The Israel Prison Service will set up a special emergency room at its medical center to treat hunger-striking Palestinian prisoners, Channel 2 television reported Sunday.
The decision came during a special debate Sunday between Prime Minister Benjamin Netanyahu, Public Security Minister Gilad Erdan, Deputy Health Minister Yaakov Litzman and security officials.
Earlier Sunday, Israel’s Physicians for Human Rights posted on Twitter that the doctors at Soroka Medical Center in Beersheba refused to treat Mohammed Allaan, a Palestinian prisoner who has been on a hunger strike for 51 days, against his will.
Sources at Soroka told Channel 2, however, that “if he gets to the state of certain risk to his life, he’ll be force-fed.”
#breaking news: Hunger striker Muhammad Allan's hospital doctors refuse to treat him against his will.
— PHRI (@PHRIsrael) August 9, 2015
Israeli authorities have declared their intention to force-feed Allaan, his lawyer said Saturday.
If carried out, it would be the first case since the adoption last month of a new law permitting the practice.
The International Committee of the Red Cross warned Friday that the alleged Islamic Jihad activist, held without charge since November, was “at immediate risk” of death after fasting for so long.
Allaan’s attorney Jamil al-Khatib told AFP that Israeli judicial officials “informed me of the intention to proceed with the force-feeding of Mr. Allaan.
“I have informed him of this, but it does not alter his intention to continue his strike,” Khatib explained, adding that his client had actually been refusing food for 55 days by Saturday.
He added that Allaan was placed in intensive hospital care when his body became unable to absorb drinking water.
The Palestinian Authority health minister warned Saturday that the force-feeding procedure itself would endanger Allaan’s life.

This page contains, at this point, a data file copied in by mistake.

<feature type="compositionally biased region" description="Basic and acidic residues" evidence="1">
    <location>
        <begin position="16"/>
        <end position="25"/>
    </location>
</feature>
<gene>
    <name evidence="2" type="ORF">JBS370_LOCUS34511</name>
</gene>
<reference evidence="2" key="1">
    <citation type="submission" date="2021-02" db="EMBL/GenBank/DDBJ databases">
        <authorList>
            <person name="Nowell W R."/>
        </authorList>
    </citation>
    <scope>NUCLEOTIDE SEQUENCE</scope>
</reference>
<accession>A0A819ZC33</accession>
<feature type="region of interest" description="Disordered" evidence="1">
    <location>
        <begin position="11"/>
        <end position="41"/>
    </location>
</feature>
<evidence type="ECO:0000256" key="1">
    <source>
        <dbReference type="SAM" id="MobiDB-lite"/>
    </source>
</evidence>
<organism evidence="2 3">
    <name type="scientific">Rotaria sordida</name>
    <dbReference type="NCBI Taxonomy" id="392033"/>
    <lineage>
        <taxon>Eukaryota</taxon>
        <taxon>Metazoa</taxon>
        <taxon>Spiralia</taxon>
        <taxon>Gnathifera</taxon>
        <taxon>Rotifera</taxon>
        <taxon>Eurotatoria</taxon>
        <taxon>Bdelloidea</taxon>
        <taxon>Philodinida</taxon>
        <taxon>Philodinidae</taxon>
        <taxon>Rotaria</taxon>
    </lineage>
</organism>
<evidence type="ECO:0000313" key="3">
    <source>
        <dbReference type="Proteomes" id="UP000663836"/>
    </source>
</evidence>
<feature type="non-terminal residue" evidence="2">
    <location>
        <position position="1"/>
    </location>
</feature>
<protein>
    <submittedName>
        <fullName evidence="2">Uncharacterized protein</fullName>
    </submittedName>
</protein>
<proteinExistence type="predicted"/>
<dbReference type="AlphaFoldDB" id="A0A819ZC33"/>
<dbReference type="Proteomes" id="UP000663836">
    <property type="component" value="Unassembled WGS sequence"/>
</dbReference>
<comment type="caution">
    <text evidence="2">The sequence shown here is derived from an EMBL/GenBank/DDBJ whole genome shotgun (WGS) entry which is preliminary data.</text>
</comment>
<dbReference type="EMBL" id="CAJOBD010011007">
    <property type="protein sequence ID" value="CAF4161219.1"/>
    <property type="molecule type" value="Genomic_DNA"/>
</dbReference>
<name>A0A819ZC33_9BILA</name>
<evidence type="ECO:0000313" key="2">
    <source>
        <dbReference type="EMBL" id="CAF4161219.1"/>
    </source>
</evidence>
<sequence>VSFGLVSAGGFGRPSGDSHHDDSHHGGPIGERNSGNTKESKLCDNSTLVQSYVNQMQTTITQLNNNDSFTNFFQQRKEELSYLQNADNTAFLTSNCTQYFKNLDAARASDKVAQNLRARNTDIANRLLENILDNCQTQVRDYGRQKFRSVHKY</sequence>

Allaan, himself a lawyer, is being held under a procedure allowing indefinite internment without charge.
Palestinians in Israeli prisons regularly go on hunger strike in protest at conditions, particularly those who, like him, are held in what Israel calls administrative detention. Last month, Israel freed Islamic Jihad member Khader Adnan after a 56-day hunger strike that brought him close to death.
On July 30, parliament approved a law allowing prisoners on hunger strike facing death to be force-fed, sparking criticism from rights groups and doctors.
While the new law does not specifically mention Palestinians, Public Security Minister Gilad Erdan, who sponsored the legislation, said last week it was necessary since “hunger strikes of terrorists in prisons have become a means to threaten Israel.”
The Israeli Medical Association has balked, however, at participating in such treatment.
In a letter last month addressed to Public Security Minister Gilad Erdan and Justice Minister Ayelet Shaked, IMA Chairman Dr. Leonid Eidelman said he had given doctors an instruction to act solely according to the demands of ethics and not to force-feed prisoners on a hunger strike.
“The Medical Association views the intention to legislate force-feeding very severely,” Eidelman said. “Our objection was expressed to [representatives of] government ministries and the attorney general at every opportunity.”